Clinical strains of E16 and E30 caused destruction of the isolated human pancreatic islet from seven different donors. The first morphological changes were seen as early as one day after infection in all islet infected with E16 and E30. At three days after infection the virus-induced cytopathic effect became more pronounced. Islet degeneration was characterized by the loss of islet integrity, disintegration, and partial dispersion of islets. There was no difference in degree of islet destruction between islets infected with E16 or E30 (Fig. 1). Islets infected with E4 did not show any virus-induced effect at any time post infection (Fig. 1). Isolates of E16 and E30 did replicate well in islet cell with a titer rise from day 0 to day 3. The mean CCID50 titers increase in islet infected with strains of E16 and E30 was 0.7 logCCID50 and 1.2 logCCID50, respectively. The CCID50 titers were decreased (1.3 logCCID50) in E4-infected islets from 5 donors (Fig. 2). Strikingly, the CCID50 titers increased (1 logCCID50) in 2 out of 7 (28.5%) donor islets infected with E4 between day 3 and 5 post infection (not shown). However, no CPE could be seen in islets from any of the seven donors suggesting there was replication in islets from two donors without inducing CPE.

Figure 1. Virus-induced cytopathic effect in primary human pancreatic islets cells.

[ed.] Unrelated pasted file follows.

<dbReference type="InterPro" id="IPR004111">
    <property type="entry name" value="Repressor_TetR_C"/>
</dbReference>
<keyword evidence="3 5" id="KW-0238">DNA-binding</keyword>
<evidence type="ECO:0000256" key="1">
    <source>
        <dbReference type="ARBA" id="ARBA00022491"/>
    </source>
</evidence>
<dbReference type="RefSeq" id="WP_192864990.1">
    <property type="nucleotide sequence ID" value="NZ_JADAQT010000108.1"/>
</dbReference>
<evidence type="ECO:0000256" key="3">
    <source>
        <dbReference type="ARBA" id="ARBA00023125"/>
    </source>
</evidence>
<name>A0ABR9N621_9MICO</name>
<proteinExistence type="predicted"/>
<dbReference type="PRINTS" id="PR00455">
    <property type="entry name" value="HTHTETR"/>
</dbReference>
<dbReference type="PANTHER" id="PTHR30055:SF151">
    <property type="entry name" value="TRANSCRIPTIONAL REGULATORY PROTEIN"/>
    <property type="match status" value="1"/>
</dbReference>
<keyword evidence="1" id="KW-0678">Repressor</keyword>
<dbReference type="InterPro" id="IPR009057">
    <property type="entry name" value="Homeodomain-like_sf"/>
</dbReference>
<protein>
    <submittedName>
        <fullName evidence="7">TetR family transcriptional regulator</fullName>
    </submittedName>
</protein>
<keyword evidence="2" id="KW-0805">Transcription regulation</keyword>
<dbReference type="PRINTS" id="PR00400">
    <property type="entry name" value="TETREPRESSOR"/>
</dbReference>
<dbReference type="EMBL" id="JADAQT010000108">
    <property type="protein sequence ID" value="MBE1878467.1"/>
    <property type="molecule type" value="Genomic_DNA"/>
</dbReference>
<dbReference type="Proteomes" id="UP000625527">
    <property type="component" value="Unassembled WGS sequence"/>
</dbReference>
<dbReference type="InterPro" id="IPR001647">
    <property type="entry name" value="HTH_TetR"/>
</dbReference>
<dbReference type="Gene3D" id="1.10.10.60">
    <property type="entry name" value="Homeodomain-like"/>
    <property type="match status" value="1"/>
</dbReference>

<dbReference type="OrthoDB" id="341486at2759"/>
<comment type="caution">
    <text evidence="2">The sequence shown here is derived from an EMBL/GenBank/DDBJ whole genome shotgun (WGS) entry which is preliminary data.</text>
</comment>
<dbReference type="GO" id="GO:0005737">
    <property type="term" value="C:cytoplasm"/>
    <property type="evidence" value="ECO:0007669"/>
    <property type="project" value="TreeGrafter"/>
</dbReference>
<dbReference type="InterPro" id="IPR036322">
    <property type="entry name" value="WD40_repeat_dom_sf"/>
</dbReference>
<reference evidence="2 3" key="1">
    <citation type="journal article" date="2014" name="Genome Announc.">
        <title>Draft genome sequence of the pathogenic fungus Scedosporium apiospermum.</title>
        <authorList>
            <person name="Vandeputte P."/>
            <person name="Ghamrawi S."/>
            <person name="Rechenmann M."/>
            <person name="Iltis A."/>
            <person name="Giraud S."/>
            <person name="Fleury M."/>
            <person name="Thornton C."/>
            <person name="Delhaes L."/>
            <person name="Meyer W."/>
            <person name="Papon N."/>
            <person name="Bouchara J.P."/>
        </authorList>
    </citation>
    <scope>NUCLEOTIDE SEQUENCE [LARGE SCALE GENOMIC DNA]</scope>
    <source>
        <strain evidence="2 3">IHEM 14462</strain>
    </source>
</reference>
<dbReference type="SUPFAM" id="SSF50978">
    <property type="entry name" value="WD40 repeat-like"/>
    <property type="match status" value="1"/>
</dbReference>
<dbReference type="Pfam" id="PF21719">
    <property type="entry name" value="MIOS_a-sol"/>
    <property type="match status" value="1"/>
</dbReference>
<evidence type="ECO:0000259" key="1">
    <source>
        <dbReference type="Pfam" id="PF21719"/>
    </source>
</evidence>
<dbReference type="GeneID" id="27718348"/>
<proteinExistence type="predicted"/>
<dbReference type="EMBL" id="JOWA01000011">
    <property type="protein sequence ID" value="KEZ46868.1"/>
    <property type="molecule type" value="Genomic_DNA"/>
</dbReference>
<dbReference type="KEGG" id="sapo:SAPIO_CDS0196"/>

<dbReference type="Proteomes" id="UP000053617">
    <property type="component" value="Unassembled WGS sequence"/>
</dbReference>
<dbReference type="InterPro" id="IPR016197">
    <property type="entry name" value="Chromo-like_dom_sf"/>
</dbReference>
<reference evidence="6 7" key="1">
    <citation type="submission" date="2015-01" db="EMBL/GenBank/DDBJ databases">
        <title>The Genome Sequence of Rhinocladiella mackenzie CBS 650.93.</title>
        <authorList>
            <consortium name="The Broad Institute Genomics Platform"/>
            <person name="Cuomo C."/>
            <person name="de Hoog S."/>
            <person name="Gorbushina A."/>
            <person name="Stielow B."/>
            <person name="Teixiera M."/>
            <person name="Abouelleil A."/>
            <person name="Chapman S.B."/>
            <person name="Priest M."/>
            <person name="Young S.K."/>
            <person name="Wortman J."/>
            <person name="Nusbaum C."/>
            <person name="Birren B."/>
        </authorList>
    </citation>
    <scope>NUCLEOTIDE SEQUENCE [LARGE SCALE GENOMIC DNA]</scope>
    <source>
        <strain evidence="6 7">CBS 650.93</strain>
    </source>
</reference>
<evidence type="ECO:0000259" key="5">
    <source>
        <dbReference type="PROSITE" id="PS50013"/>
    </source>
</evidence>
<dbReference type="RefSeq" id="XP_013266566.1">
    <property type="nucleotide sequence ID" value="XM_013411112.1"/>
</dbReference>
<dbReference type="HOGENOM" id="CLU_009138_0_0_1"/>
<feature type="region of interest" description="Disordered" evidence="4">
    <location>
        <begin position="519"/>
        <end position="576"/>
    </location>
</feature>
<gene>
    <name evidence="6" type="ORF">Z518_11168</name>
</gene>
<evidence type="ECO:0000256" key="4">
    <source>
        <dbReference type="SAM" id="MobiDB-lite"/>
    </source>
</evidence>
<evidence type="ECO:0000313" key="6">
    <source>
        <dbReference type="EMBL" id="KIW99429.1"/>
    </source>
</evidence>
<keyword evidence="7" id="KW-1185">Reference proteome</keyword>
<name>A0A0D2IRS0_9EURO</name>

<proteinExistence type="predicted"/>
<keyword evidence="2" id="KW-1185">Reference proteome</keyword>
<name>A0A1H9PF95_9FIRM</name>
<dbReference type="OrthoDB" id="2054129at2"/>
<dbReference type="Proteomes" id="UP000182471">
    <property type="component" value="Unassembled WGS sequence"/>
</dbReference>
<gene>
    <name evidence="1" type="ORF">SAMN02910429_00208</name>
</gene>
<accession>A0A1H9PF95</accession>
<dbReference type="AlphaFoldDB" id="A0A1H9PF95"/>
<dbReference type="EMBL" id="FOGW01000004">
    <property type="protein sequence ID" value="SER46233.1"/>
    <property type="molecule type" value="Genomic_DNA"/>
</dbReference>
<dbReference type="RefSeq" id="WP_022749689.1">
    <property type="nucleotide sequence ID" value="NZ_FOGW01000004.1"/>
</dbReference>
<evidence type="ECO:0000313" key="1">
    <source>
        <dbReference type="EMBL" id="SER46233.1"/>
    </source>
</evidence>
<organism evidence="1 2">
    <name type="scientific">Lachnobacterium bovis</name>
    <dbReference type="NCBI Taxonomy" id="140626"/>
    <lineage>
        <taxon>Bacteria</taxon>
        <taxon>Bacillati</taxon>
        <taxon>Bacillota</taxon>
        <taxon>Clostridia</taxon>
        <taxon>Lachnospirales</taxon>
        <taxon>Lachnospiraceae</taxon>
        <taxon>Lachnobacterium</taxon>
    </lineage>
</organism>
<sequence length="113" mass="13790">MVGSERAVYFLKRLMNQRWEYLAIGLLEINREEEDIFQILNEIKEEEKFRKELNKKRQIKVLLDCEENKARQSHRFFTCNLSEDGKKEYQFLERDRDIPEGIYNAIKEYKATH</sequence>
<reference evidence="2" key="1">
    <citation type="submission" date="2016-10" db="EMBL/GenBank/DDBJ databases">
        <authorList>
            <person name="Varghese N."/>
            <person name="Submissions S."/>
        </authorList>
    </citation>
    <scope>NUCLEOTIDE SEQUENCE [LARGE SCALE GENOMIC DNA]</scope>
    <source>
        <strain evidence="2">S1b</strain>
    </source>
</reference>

A. Uninfected islet. B. Islets infected with the E4 isolate 5 days post infection. C. Islets infected with E16 isolates 3 days post infection. D. Islets infected with E30 isolates 3 days post infection. The figure is representative of seven islet donors.

Figure 2. Viral titers of the clinical strains of E16, E30 strains and E4 in the culture medium of infected primary human islets during 3 days post-infection.

Aliquots of the culture medium were withdrawn day 0 and day 3. Virus titers were obtained using the cell culture infectious dose 50 (CCID50) titration methods. The results are shown as the means ± SD from experiments performed in triplicate.

Islets infected with E16 and E30 revealed positive immunostaining when using insulin, EV protein 1 and double-stranded RNA specific monoclonal antibody indicating that these virus strains infected and replicated in insulin containing cells. Islets inoculated with the E4 strain were only stained positive with the insulin specific antibody.

Insulin Release in Response to High Glucose Stimulation in Echovirus-infected Islets